Thank You, I do parallel much of your view myself. I'm still learning about this but I fear that most of the educated youth is turning increasingly towards secularism because they've been fed up by this endless religious hypocrisy of the Mullahs. What I fear is that in the process of ending religious hypocrisy we are increasingly thinking of dealing with the 'religion' part much before the 'hypocrisy' and what this would do with Pakistan is that it'll in many ways negate the raison detre of Pakistan. If you read 'Iqbal's Reconstruction of Religious Thought in Islam', in it, the Allama, talks about us Muslims having fallen into blind Taqlid (imitation) and have given up original thought. What he proposed was a State where the Parliament conducts Ijtihad (consensus to form a legal opinion) to reinterpret Islam in the light of modernity. I fear that that dream would be and is, being lost. Khair...take care !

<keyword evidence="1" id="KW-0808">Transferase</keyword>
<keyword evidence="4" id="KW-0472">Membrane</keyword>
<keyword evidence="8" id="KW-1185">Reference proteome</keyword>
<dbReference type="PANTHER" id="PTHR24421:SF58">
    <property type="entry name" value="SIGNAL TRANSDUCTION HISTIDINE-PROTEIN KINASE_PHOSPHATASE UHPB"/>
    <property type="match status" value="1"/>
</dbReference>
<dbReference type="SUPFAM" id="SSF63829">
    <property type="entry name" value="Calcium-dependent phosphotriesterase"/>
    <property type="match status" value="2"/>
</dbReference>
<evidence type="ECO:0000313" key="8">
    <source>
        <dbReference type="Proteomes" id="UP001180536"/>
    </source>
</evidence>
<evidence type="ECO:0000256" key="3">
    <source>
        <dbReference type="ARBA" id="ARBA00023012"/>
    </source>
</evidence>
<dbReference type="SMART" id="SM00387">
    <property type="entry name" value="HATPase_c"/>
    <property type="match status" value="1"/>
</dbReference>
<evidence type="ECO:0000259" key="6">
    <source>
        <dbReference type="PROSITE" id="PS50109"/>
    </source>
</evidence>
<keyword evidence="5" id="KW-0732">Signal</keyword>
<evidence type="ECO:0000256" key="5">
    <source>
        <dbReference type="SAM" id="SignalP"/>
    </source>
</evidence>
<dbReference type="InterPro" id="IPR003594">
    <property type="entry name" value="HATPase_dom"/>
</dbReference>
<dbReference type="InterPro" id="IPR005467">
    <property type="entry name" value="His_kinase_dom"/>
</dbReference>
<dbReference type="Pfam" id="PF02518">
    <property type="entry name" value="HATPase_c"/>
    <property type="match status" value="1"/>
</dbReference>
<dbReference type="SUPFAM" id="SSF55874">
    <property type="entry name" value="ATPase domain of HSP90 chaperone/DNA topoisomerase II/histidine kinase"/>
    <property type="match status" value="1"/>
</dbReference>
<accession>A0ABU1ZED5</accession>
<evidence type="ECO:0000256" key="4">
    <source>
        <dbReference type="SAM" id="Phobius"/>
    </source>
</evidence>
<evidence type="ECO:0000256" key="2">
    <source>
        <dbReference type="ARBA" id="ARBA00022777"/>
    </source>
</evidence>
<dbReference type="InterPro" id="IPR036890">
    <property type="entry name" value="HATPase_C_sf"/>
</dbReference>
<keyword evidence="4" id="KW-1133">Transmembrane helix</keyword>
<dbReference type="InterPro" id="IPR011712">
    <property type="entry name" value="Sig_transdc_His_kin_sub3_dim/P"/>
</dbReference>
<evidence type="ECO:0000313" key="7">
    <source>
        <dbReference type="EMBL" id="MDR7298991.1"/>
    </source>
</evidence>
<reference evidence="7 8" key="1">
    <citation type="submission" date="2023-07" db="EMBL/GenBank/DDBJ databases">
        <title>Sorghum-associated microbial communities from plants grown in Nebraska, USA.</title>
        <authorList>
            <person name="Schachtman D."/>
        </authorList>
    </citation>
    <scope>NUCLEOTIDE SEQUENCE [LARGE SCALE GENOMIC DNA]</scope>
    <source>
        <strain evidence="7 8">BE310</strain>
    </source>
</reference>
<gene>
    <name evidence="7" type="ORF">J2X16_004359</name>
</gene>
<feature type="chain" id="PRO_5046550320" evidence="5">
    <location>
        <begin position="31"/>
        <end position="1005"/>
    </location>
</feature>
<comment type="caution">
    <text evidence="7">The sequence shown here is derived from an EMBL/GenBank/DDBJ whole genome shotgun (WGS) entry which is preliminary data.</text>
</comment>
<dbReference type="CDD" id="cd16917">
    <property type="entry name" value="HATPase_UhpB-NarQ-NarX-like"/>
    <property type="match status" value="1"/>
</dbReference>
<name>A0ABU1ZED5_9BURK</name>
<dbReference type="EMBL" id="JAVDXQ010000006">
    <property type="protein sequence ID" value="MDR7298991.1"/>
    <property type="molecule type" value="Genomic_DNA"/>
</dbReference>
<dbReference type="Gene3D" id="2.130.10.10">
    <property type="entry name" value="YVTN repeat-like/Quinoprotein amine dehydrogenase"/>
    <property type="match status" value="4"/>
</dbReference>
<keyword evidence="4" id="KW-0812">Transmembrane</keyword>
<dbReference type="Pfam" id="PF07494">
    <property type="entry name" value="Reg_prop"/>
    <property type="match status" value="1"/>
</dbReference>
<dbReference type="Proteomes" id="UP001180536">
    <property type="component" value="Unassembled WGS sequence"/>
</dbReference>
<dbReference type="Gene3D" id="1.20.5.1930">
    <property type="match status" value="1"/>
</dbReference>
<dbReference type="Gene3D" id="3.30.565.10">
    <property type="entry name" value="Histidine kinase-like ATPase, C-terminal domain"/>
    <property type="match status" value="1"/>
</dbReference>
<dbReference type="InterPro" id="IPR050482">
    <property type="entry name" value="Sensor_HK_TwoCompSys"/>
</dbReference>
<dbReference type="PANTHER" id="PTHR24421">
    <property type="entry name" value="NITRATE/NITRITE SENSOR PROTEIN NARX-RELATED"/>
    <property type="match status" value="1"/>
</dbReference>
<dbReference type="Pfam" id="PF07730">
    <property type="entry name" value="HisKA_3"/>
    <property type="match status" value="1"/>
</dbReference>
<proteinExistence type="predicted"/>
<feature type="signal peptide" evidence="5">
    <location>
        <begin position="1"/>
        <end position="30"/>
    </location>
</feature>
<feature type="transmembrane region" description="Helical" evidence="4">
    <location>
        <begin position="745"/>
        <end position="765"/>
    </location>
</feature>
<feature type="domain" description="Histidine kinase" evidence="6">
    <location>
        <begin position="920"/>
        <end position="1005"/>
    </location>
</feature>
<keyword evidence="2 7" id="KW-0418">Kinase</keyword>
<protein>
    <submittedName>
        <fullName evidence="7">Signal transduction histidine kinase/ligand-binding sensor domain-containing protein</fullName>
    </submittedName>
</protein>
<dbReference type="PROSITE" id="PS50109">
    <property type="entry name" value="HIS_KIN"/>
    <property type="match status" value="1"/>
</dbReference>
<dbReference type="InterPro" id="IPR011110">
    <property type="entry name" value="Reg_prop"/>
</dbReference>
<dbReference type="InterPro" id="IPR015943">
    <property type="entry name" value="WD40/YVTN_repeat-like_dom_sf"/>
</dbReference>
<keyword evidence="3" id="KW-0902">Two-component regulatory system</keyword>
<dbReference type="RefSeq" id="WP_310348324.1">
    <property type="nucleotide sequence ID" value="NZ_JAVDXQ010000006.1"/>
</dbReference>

Oh nahin Lovey bhai, I was asking in the context of a 'Secular Pakistan'; but I'm not in favor of Secularism per se because I find the 'Separation of Religion and Politics' irreconcilable with some of the more 'communal' injunctions of our faith i.e economy that runs without 'Interest' or 'Shariah' or even the 'Personal Laws' of each religion. At the same time I wouldn't want a Pakistan either where 'Cheeenk maaarne se pehleee bhi Molvi seee pochnaaa parheee ke huzooor ijaaazat hai'. In essence what I'd rather Pakistan becomes is a 'true democracy' where everyone has a 'right to express' themselves i.e a Jew can table a resolution in the Parliament which he derives from 'his Book' without someone saying that you're bringing 'religion into politics', just as a Muslim, a Hindu, a Christian and an Atheist can do the same. Kiya khiyaaal hai ?